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Murray Edwards College
University of Cambridge

The case for living wages

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    16 May 2022

    Paying living wages can positively affect all aspects of business activity including bottom line 

    A new report indicates living wages not only offer a way out of in-work poverty and help tackle inequality, they also support business resilience, stability and growth.

    As a route out of working poverty and a prerequisite to tackling growing income inequalities, living wages have growing support among business, civil society, and governments. A new collaboration of academics and NGOs has explored the business benefits of living wages alongside the high cost of inaction and found that paying a living wage can deliver:

    • More motivated and productive workforce, with lower staff turnover
    • Improved revenues and profits, for example, PayPal attributes much of its recent growth to the decision to pay ‘decent wages’ to all employees
    • Increased value chain resilience and performance
    • Reputational benefits
    • Improved investor prospects
    • Readiness for future regulatory reporting

    The case for living wages: How paying living wages improves business performance and tackles poverty is jointly published by the University of Cambridge Institute for Sustainability Leadership (CISL), Business Fights Poverty and Shift.


    Dr Anna Barford, Bye-Fellow in Geography at Murray Edwards College and Senior Research Associate, CISL said:

    Living wages are long overdue. It is absolutely urgent and necessary for employers to switch from poverty wages to living wages. The most important benefit is people earning enough for themselves and their families to afford a decent standard of living. Living wages also offer considerable business benefits, within core operations, value chains and the wider operating environment. Conversely, not paying living wages comes with many costs.

    Living wages are a very good step towards being a good employer, but it doesn’t stop there. Firstly, living wages are a wage floor, not a ceiling. Secondly, living wages should be couched within decent work - this includes legal and social protection, health and safety measures, respect, worker representation, and much more. Lastly, we must continue to critically assess the roll out of living wages, and course correct as required. For example, being cautious about the gendered impacts of calculations that assume people work full-time in paid roles.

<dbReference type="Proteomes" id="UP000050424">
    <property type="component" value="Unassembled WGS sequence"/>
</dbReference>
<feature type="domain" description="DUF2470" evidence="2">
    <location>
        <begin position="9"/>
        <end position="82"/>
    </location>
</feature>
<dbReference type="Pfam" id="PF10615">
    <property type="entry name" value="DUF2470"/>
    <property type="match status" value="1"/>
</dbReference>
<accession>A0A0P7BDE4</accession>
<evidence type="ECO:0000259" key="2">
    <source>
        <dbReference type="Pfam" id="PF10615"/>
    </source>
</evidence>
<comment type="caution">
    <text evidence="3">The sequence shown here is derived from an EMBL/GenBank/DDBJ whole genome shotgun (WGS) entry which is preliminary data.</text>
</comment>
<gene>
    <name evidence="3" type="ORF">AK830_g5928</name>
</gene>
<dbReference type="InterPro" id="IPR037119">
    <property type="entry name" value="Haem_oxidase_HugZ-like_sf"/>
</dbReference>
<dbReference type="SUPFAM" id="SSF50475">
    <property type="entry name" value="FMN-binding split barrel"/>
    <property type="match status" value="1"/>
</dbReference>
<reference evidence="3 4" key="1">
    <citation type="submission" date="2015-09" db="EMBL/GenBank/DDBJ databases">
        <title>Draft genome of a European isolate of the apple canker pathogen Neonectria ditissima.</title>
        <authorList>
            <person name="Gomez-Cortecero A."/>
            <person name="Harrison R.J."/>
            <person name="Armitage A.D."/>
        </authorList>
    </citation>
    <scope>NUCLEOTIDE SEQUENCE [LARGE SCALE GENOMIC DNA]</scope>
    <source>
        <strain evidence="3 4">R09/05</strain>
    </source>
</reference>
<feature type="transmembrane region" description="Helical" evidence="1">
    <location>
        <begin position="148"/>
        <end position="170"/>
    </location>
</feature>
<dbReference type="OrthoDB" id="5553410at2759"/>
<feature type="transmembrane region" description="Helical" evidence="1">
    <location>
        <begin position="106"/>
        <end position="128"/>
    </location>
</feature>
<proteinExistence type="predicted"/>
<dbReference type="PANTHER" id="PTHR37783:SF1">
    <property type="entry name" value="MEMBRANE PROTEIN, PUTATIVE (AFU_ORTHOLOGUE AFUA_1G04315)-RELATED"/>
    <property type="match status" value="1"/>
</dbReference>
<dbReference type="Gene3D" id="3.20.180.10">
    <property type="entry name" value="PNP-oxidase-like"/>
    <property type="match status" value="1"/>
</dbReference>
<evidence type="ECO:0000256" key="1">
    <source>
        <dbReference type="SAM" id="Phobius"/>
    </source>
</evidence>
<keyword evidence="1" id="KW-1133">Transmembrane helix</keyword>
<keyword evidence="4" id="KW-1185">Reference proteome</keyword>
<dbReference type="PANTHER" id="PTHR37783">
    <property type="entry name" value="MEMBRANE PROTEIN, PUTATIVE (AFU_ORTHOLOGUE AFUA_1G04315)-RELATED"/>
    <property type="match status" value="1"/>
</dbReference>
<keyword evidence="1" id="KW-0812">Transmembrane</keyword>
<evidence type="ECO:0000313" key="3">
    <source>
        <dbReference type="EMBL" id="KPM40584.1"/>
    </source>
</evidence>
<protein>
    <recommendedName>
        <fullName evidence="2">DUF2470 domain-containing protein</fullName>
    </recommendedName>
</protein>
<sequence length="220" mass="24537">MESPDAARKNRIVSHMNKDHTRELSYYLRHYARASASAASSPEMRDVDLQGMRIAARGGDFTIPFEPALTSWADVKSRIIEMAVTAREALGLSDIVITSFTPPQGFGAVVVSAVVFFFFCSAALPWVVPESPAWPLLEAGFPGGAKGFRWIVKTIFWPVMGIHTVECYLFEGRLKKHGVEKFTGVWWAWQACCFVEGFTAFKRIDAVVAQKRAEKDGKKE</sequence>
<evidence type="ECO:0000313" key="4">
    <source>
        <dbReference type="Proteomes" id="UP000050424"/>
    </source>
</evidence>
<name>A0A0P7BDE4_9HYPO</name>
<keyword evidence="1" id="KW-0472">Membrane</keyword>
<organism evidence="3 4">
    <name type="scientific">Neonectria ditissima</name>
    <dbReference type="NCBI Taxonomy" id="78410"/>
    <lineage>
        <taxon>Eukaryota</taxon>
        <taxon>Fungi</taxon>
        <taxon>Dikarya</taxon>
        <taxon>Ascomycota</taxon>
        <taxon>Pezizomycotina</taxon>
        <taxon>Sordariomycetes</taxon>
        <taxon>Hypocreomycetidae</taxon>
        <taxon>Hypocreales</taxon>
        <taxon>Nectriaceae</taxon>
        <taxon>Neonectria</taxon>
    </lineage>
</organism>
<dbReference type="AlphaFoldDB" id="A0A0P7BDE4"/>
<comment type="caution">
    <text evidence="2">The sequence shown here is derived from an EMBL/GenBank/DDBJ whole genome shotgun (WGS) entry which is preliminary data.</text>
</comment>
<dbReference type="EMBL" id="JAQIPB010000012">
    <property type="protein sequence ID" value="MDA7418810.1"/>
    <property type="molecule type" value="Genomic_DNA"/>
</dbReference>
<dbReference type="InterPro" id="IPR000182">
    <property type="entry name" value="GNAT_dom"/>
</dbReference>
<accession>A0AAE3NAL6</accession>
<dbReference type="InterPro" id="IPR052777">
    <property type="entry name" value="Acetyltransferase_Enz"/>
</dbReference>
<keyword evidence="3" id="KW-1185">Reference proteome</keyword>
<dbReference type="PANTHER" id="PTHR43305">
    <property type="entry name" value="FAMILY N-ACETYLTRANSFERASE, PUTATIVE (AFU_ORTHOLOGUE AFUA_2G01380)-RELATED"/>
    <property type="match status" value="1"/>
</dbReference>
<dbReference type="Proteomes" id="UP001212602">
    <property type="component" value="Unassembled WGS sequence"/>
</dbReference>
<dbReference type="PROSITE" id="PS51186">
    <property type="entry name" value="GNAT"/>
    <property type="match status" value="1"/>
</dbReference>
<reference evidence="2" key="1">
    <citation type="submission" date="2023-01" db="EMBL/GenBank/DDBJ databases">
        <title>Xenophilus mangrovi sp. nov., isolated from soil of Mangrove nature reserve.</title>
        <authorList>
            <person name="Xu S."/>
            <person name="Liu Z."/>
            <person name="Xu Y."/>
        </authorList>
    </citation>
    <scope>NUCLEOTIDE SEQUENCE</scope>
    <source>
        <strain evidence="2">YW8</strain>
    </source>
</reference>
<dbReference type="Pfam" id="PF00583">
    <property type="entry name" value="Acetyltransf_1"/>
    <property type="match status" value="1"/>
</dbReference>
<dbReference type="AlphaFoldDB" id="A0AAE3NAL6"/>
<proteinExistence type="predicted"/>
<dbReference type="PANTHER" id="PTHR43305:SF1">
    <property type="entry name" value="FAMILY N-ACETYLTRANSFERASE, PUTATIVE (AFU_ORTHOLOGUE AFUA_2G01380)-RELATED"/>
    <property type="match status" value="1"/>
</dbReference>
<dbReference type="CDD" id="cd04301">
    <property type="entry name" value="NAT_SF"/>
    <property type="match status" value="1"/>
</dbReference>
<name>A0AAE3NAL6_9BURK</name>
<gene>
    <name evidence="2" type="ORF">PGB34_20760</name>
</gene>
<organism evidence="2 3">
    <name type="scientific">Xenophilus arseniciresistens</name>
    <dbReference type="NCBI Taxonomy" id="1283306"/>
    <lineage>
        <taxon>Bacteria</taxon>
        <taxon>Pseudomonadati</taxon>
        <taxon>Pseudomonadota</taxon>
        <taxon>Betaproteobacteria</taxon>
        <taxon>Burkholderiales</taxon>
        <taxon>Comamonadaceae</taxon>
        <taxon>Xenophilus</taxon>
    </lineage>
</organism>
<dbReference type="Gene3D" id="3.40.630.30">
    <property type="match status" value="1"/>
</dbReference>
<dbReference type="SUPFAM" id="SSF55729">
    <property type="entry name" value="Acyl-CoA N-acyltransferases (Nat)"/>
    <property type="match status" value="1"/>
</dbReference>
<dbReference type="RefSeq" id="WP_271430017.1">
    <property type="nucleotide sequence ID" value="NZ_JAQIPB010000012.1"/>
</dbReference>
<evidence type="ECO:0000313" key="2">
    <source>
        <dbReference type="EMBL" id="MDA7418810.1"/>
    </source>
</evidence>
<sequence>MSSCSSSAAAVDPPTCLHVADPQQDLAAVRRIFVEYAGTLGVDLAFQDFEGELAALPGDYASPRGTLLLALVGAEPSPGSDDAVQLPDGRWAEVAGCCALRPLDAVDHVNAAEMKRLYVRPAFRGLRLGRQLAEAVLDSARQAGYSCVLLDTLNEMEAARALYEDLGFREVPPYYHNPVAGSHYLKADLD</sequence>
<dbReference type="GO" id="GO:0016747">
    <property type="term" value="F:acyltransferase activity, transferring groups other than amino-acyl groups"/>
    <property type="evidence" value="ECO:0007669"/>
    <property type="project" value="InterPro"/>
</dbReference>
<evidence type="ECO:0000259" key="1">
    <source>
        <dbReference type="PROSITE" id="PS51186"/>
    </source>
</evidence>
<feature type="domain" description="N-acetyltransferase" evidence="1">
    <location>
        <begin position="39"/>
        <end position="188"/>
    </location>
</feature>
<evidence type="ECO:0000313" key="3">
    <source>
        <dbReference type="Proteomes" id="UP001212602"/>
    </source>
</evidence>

Globally, 266 million wage earners receive below the minimum wage. The global population of workers living in households below the poverty line reached 630 million in 2019.

    Living wages establish a wage floor above which workers’ remuneration for a standard working week is sufficient to afford a decent standard of living for themselves and their families. A company is significantly better positioned to deliver on its human and labour rights obligations when living wages are paid in its own operations and across its value chain. The report observes living wages can also help to mitigate risks within core operations, value chains, and the broader operating environment – and offer a clear, measurable indicator of corporate responsibility and values in action.

    Zahid Torres-Rahman, Co-Founder and CEO, Business Fights Poverty said:

    At Business Fights Poverty, we believe in the power of business to help improve the lives, livelihoods and learning opportunities of the most vulnerable people and communities. Right now, we are at the beginning of a devastating wave of poverty, exacerbated by the effects of COVID-19, climate change and conflict. Businesses must step up, and fast, if we are to see a world with zero poverty in our lifetimes.